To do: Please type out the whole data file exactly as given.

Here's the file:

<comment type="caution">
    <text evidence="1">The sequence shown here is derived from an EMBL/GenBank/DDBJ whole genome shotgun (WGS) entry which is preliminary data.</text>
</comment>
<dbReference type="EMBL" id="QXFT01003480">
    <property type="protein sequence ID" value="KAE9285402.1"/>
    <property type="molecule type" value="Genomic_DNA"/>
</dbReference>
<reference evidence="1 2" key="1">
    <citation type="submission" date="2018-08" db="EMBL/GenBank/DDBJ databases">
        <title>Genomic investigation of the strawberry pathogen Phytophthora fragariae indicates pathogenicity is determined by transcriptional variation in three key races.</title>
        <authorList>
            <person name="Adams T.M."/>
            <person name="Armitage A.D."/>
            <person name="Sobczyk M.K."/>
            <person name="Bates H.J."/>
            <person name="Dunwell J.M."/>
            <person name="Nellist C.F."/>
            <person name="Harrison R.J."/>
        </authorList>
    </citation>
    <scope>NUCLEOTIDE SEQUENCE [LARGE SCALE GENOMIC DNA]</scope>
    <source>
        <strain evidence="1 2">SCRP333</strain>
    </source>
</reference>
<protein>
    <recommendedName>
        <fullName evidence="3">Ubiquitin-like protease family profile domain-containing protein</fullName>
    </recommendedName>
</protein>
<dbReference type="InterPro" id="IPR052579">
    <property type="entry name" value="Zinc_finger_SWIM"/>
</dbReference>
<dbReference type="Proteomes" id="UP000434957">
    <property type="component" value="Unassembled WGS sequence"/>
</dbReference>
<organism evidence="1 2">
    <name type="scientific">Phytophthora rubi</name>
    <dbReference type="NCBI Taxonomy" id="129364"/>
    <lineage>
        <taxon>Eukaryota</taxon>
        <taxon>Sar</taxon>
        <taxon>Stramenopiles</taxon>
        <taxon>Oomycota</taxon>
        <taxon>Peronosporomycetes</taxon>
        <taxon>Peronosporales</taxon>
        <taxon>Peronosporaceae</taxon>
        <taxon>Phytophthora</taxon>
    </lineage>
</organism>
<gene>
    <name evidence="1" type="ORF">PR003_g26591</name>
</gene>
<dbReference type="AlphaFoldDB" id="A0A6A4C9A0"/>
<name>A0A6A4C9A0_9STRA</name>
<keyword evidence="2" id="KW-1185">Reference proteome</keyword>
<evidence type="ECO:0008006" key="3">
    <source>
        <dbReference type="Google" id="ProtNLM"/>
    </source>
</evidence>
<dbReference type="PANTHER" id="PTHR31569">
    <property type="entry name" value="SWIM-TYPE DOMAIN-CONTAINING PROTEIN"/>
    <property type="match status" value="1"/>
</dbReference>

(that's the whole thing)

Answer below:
<comment type="caution">
    <text evidence="1">The sequence shown here is derived from an EMBL/GenBank/DDBJ whole genome shotgun (WGS) entry which is preliminary data.</text>
</comment>
<dbReference type="EMBL" id="QXFT01003480">
    <property type="protein sequence ID" value="KAE9285402.1"/>
    <property type="molecule type" value="Genomic_DNA"/>
</dbReference>
<reference evidence="1 2" key="1">
    <citation type="submission" date="2018-08" db="EMBL/GenBank/DDBJ databases">
        <title>Genomic investigation of the strawberry pathogen Phytophthora fragariae indicates pathogenicity is determined by transcriptional variation in three key races.</title>
        <authorList>
            <person name="Adams T.M."/>
            <person name="Armitage A.D."/>
            <person name="Sobczyk M.K."/>
            <person name="Bates H.J."/>
            <person name="Dunwell J.M."/>
            <person name="Nellist C.F."/>
            <person name="Harrison R.J."/>
        </authorList>
    </citation>
    <scope>NUCLEOTIDE SEQUENCE [LARGE SCALE GENOMIC DNA]</scope>
    <source>
        <strain evidence="1 2">SCRP333</strain>
    </source>
</reference>
<protein>
    <recommendedName>
        <fullName evidence="3">Ubiquitin-like protease family profile domain-containing protein</fullName>
    </recommendedName>
</protein>
<dbReference type="InterPro" id="IPR052579">
    <property type="entry name" value="Zinc_finger_SWIM"/>
</dbReference>
<dbReference type="Proteomes" id="UP000434957">
    <property type="component" value="Unassembled WGS sequence"/>
</dbReference>
<organism evidence="1 2">
    <name type="scientific">Phytophthora rubi</name>
    <dbReference type="NCBI Taxonomy" id="129364"/>
    <lineage>
        <taxon>Eukaryota</taxon>
        <taxon>Sar</taxon>
        <taxon>Stramenopiles</taxon>
        <taxon>Oomycota</taxon>
        <taxon>Peronosporomycetes</taxon>
        <taxon>Peronosporales</taxon>
        <taxon>Peronosporaceae</taxon>
        <taxon>Phytophthora</taxon>
    </lineage>
</organism>
<gene>
    <name evidence="1" type="ORF">PR003_g26591</name>
</gene>
<dbReference type="AlphaFoldDB" id="A0A6A4C9A0"/>
<name>A0A6A4C9A0_9STRA</name>
<keyword evidence="2" id="KW-1185">Reference proteome</keyword>
<evidence type="ECO:0008006" key="3">
    <source>
        <dbReference type="Google" id="ProtNLM"/>
    </source>
</evidence>
<dbReference type="PANTHER" id="PTHR31569">
    <property type="entry name" value="SWIM-TYPE DOMAIN-CONTAINING PROTEIN"/>
    <property type="match status" value="1"/>
</dbReference>